Revelations is set in the time period between Resident Evil 4 and 5 and expands on the role of the recently formed BSAA (Bioterrorism Security Assessment Alliance), first introduced in RE5. For those who missed RE5, the BSAA is an organization co-founded by the original Resident Evil protagonists Jill Valentine and Chris Redfield. The purpose of the BSAA is to locate bio-terrorism threats and eliminate them with whatever force is necessary.
The opening scene does a great job of creating atmosphere. Jill and Parker board the Queen Zenobia as the rain comes bucketing down, and of course all the lights are out. Jill has her flashlight with her, but it provides only enough light to make every shadow look like it hides an enemy. Once inside the ship you catch the odd glimpse of an enemy as it disappears around a corner, or see some gelatinous goo pouting out of an air-conditioning duct.
Unfortunately the dramatic atmosphere evaporates as soon as you see your first enemy - a lumbering, clumsy, human-shaped figure that shuffles along waiting for you to pump it full of lead. Itís a jarring moment, and one the game never truly recovers from. It speaks of the clichťs yet to come and a series rooted in its distant past.
The shooting controls in Revelations have been jazzed up a little so you can now move while shooting (welcome to the year 2000 Capcom!), and the rest of the controls play like a standard shooter making it easy to pick up and play. There are a lot of weapons in the game including handguns, shotguns, rifles, a rocket launcher and a wide array of grenades. You can find modifications for your weapons laying about the place, but you can only equip them at work-benches.
For most of the game youíll have your partner by your side. They shoot at enemies but do little damage, and the enemies themselves will focus on you. Ammunition and healing items are scarce but you can find more by scanning environments with your all-new Genesis tool. You use the Genesis tool by holding down L2, and then scan any objects with R1.
At the end of the chapter youíre given an overall grade based on your shooting accuracy and number of deaths. Along with the rating youíre given some BP which is used in the multiplayer mode, Raid. Raid is like a fast-paced version of campaign, giving you small areas (lifted from the campaign) to explore, and filling it with enemies for you to kill. You earn XP for completing missions and killing enemies (you get to keep this XP even if you die in the level) and will gradually level up.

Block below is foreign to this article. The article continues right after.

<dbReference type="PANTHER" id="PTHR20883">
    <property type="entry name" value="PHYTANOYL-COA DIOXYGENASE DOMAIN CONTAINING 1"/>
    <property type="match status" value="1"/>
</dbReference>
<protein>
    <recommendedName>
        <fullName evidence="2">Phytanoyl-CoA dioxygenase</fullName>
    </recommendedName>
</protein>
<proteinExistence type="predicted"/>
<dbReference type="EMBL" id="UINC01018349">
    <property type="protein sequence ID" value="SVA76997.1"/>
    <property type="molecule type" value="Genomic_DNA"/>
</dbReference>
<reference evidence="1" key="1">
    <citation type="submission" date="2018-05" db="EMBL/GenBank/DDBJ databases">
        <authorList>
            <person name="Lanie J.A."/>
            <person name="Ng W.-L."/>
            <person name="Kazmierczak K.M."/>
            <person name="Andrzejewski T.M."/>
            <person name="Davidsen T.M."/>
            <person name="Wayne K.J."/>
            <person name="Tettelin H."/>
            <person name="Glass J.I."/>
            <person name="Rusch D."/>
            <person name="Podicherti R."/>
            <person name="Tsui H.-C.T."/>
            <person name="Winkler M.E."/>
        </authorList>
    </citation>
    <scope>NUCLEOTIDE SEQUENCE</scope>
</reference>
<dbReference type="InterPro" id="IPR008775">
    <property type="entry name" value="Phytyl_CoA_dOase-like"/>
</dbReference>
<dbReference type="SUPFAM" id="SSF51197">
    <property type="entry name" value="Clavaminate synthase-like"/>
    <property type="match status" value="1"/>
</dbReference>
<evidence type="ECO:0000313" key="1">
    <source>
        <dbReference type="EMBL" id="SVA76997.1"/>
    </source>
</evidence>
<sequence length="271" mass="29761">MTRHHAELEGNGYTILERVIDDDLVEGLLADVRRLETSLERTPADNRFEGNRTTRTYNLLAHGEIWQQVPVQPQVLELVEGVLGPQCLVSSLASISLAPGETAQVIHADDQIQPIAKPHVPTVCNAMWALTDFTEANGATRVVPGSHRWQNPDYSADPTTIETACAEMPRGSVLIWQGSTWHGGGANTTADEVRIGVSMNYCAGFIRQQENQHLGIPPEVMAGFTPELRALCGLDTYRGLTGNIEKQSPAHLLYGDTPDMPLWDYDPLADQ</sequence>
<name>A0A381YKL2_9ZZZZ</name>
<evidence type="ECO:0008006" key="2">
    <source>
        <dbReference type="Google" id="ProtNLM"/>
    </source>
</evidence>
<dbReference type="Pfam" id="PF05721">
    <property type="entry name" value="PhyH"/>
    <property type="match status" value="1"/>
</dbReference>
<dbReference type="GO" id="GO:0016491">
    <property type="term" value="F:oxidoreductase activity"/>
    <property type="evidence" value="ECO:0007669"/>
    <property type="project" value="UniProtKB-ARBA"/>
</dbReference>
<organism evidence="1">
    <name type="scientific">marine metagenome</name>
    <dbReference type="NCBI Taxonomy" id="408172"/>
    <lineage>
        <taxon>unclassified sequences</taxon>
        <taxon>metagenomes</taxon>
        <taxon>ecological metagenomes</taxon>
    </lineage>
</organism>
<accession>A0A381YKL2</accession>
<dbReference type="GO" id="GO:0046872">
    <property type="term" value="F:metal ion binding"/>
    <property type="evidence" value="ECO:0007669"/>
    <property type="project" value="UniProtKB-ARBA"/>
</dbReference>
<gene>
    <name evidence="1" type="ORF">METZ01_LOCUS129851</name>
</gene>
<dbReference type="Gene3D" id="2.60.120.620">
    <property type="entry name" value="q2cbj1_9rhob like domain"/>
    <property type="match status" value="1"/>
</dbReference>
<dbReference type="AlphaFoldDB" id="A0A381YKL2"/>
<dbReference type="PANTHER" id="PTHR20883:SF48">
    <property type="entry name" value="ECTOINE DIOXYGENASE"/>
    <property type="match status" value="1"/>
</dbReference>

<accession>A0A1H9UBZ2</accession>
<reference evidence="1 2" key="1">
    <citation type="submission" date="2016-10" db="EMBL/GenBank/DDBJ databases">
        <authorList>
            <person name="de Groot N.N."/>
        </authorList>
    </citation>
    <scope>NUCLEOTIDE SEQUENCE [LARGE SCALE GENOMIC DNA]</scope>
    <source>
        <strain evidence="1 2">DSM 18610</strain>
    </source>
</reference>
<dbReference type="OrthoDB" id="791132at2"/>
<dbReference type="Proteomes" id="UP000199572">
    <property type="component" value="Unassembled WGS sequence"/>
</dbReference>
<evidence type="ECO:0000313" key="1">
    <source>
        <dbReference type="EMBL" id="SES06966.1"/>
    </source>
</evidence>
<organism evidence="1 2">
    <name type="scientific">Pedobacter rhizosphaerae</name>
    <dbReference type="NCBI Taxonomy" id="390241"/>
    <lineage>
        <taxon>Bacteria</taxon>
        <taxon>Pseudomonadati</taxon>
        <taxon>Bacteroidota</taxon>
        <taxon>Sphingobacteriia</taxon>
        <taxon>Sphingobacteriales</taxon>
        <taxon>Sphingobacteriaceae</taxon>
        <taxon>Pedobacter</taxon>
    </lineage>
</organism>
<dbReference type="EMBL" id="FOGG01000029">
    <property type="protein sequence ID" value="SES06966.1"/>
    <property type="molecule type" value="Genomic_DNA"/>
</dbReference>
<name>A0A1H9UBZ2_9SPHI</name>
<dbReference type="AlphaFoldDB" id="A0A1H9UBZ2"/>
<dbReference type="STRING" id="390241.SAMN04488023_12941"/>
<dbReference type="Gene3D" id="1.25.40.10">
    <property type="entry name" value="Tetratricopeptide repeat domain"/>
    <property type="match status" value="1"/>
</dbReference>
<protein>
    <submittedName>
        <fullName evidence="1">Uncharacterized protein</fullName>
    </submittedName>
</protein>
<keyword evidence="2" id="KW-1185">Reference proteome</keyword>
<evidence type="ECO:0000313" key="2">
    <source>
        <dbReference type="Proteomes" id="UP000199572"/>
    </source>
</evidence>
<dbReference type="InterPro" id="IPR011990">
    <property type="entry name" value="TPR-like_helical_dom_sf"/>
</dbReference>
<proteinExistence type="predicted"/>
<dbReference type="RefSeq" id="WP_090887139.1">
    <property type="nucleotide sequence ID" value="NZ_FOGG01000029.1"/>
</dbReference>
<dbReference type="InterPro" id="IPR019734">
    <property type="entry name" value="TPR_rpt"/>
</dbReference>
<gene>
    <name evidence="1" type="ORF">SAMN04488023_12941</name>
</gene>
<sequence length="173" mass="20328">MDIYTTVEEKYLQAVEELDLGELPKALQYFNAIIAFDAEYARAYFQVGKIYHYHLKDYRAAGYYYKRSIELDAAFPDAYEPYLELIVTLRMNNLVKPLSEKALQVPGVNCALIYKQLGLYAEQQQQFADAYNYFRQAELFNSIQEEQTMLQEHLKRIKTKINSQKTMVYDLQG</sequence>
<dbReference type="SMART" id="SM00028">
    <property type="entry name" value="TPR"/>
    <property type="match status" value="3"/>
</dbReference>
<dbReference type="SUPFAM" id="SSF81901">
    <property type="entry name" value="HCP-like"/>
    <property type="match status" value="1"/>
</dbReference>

Leveling up is important because it gives you access to stronger weapons. There are a ton of weapons to find and customize in Raid mode, much more than in the campaign. In between levels you can use your BP to buy weapons, ammunition and other supplies.
Resident Evil Revelations has a few other problems too. Exploring the Queen Zenobia is relatively straightforward, but the similar-looking interiors make it hard to remember the exact layout. This is further hampered by a three-dimensional map that doesnít accurately show how to get from one location to another. Another issue is that scanning with the Genesis tool is as tedious as it is necessary. Also, the dodge controls (done by pressing up or down on the left-analog at the same time as pressing Ďxí) are iffy at best. All too often the controls failed me and my character stood still instead of dodging. It would have been better if they mapped dodge to a single-button.
Revelations also has the problem where fast-moving enemies (there are a few) move too fast for you to track them (i.e. the camera doesnít pan as fast as enemies move), while slow moving enemies can be picked off at will. As a result combat moves from annoying to dull depending on which enemy youíre facing.
The music, which features a surprising amount of piano and synthesizer, does a fair job of building atmosphere. The voice-acting isnít too bad, but the script does them no favours. The story is slow to develop, mainly because there are so many cut-scenes in the game, but despite the title, few Ďrevelationsí. A lot of the characters lack any real personality, and the actors donít really inject any.
Resident Evil Revelations is not a bad game, but neither is it particularly good. It fails to build any atmosphere outside of the first few minutes, and the shooting sections arenít strong enough to carry the game. Scanning gets boring quickly, and the Raid lobbies arenít populated enough to keep you coming back for long. Basically Revelations is a game that wouldnít feel out of place back in 1996, but in 2013 it feels quite dated. Itís not the game to rebuild the franchiseís name then, and itís hard to recommend this to anyone outside of hardcore Resident Evil fans.
Review By: Dave Warner